Bruce Ennis put forth a bill (SR8) requesting Delaware go forward with formally supporting Glass Steagall re-implementation by the US Congress.

Bryan Townsend kind of came out against it. Here is Nancy’s copy of his emailed response to her.

One must understand all legislative members in Delaware are somewhat compromised. We are a banking state. In the words of Gov. Howard Dean, MD. himself… ” Any candidate who challenges Wall Street’s status quo is going to come under an avalanche of hateful attack ads this year –”

So there is considerable reason not to be an ardent Delaware fan of the return in 2013 of Glass Steagall….. One must give the courageous Bruce Ennis a plug for being one.

But it makes so much sense. There are times in our life when one can willingly chose a very risky path of action which will occupy 100% of ones attention, as in driving a mountain road along the cliffs in Montenegro at over 100 km/h. Or, we can choose to put ourselves into a safety bubble, such as cruise control on a major interstate highway, and relax and enjoy the other things in life, since all our effort is not involved on monitoring what otherwise could become a life or death scenario.

I have read Mr. Townsend’s statement and it is accurate. However my criticism is that it deals with banks. His and our responsibility is to the people whose money is in those banks. And who are on the hook when those banks fail.

The FDIC insures deposits now up to $250,000. It should not be responsible for funds placed in hedge funds, As Elizabeth Warren accurately stated:

Banking should be boring. Savings accounts, checking accounts — the things that you and I rely on every day — should be safe from the sort of high-risk activities that broke our economy.

If we are going to insure the people’s money, it should be kept in safe investments. What point have we in insuring by default hedge funds, swaps dealing, and other risky investment banking services. When the same institutions that take huge risks are also the ones that control your savings account, the entire banking system is riskier.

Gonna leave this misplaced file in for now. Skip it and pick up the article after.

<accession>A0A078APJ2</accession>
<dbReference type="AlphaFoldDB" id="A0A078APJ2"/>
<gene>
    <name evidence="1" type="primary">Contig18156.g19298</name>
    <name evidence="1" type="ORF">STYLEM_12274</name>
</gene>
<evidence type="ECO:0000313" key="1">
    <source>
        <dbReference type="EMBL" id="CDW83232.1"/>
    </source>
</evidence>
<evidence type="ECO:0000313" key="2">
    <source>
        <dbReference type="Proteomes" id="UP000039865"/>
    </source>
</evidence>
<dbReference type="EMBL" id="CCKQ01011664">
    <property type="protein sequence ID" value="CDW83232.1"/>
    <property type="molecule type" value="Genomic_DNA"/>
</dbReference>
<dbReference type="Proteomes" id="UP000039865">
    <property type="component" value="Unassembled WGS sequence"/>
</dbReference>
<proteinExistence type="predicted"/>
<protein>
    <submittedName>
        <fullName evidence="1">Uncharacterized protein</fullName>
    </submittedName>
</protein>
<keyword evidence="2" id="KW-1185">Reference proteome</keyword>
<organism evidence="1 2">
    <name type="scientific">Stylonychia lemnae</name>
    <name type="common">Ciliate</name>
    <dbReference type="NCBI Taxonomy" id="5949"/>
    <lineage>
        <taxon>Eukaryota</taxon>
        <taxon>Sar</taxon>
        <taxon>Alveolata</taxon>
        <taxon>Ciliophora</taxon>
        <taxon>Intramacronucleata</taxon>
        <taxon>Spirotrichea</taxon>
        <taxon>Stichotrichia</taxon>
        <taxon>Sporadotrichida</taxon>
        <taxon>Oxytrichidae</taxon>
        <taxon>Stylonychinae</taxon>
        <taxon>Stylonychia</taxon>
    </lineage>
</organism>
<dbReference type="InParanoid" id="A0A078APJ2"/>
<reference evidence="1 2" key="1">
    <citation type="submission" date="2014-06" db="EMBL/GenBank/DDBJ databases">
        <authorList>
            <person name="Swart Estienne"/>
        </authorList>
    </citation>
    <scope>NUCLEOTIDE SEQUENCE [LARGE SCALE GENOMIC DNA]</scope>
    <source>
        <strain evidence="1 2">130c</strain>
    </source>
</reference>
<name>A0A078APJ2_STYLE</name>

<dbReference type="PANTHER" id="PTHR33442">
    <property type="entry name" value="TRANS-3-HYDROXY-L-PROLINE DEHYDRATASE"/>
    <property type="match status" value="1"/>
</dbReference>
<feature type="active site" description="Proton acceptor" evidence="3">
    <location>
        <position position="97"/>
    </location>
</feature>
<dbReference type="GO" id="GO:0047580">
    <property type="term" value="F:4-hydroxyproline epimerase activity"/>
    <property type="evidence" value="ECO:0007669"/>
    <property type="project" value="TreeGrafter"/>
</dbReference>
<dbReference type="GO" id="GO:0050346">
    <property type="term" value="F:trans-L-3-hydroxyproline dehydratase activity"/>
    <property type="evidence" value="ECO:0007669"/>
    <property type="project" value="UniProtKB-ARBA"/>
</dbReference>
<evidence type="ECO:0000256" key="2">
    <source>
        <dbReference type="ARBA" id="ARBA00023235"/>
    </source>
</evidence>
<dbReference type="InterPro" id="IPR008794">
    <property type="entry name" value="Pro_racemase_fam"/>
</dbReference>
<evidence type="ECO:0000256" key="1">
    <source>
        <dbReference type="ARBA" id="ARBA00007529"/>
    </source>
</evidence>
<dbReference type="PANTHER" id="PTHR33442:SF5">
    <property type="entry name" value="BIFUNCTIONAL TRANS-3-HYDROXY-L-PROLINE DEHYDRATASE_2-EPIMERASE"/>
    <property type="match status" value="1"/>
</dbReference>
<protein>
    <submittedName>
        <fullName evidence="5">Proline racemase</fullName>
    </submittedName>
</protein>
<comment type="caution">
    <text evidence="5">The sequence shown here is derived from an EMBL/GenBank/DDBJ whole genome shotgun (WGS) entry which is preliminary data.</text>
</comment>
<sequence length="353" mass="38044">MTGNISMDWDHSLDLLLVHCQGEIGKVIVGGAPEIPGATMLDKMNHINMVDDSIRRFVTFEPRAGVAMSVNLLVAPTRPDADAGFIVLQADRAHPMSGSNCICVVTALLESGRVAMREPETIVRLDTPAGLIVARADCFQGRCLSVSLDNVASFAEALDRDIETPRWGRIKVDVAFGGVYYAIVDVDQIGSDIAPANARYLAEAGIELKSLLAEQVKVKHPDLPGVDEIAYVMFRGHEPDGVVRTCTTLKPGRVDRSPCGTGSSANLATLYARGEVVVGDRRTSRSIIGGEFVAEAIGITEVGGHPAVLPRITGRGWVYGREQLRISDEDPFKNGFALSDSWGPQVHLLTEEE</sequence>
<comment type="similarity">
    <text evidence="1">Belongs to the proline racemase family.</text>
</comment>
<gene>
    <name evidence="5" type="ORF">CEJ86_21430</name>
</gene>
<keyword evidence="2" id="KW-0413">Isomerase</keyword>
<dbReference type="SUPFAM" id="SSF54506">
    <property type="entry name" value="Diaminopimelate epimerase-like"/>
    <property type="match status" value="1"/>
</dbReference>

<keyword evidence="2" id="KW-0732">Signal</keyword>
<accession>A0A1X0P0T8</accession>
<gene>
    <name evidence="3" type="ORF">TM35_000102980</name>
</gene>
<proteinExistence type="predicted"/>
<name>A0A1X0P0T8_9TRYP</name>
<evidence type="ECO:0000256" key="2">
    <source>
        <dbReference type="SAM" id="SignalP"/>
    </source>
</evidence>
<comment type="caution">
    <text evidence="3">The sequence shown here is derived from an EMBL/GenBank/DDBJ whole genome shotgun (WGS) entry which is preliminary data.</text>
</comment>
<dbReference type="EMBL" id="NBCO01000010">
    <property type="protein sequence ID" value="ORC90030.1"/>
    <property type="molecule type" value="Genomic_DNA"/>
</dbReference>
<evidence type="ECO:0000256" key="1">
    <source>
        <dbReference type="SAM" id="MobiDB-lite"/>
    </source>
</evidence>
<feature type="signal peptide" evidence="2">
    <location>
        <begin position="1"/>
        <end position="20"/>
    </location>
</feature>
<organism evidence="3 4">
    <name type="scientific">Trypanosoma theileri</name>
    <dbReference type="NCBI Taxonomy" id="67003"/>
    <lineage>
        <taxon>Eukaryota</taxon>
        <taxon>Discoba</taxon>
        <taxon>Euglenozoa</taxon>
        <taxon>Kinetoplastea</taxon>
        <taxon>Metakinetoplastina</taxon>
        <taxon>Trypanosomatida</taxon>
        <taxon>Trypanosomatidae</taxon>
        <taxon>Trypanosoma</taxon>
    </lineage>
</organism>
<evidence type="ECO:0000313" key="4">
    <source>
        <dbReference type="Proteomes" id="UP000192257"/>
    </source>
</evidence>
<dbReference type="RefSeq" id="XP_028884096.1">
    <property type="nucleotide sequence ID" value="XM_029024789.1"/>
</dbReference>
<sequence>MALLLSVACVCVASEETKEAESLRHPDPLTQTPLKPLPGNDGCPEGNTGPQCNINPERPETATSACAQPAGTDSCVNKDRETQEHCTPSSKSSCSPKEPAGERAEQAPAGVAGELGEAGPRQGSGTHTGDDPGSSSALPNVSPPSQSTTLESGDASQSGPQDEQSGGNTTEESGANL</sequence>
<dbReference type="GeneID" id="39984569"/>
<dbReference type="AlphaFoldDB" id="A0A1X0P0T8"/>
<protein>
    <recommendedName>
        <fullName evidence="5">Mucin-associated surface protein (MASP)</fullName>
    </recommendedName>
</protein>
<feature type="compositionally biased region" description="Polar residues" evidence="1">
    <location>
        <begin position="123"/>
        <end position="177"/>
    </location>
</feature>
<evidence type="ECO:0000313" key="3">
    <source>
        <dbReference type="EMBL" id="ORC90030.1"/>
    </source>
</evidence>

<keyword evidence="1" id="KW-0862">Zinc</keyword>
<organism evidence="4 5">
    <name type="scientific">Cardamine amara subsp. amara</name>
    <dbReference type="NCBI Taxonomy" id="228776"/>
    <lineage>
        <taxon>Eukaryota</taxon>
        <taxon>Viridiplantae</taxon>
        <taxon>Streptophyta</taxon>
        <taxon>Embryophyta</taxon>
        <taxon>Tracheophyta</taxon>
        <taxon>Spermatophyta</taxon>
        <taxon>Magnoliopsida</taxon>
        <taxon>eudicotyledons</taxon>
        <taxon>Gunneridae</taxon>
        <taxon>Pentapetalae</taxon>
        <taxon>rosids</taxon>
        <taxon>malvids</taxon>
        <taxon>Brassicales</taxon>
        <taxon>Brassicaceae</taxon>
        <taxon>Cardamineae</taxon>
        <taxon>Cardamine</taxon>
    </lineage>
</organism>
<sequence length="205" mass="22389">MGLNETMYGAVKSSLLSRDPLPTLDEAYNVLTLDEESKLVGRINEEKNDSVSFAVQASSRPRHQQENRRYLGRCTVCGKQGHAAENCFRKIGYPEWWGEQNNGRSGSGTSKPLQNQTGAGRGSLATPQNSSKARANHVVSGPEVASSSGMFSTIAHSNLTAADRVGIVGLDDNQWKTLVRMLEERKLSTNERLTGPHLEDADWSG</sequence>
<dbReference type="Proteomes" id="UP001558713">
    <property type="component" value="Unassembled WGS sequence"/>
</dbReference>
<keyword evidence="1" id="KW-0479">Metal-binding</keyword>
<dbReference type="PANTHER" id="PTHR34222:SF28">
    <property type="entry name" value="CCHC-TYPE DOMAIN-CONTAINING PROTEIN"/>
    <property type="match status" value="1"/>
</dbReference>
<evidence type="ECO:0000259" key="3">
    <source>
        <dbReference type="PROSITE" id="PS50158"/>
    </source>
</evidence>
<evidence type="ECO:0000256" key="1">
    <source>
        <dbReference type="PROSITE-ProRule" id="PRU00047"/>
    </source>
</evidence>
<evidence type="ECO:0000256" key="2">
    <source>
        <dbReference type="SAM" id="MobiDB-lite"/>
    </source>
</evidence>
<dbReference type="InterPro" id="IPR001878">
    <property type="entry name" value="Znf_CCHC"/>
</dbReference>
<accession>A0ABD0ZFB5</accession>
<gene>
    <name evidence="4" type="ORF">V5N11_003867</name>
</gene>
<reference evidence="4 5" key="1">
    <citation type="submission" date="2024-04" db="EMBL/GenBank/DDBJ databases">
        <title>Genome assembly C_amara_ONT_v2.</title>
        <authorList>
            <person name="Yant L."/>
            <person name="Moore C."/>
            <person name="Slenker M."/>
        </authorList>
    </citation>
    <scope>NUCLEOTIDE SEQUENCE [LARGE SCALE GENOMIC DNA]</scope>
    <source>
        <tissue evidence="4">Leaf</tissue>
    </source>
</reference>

The funds for checking and savings accounts of America’s families and businesses, should not be handed over to the London Whale. If a crash occurs, and the money is safe, then the losses are only on paper. But when yours and my monies are in Bangledesh, China, or Antarctica on some risky get-rich scheme, and fail… our tax money needs not be thrown away because our American Banks were involved.

Banks cried the economy was safe enough for the repeal of Glass Steagall.. History showed them wrong. Even the most vibrant time of economic growth ever seen in America (92-00), could not prevent the collapse 9 years later after 8 years of Republican control..

The only way to keep citizens money safe, is to insure it. We are lucky we have a rich nation which can do that. We barely survived the financial collapse of late 2008. Our employment numbers still show the cost.

Yes, one can take the bank’s side and say things were different in 1932 than they are in 2013. But doing so, puts one in contrast with what is best for We, the people. The simple solution is to make it clear to all, that the FDIC will only insure safe investments used for checking and savings accounts. For risky investments banks are on their own. For them a bank must use other funds it can easily afford to lose if it wants to play at the crap table… It should not be throwing our money away because it assumes the taxpayers will simply replace their losses for free.

We should not be in the business of arguing what or what not banks should or should not do. They can do that within whatever parameters we choose to give them. However our concern is simply over how much we should insure. The new Glass Steagall Act of 2013 will make that clear.

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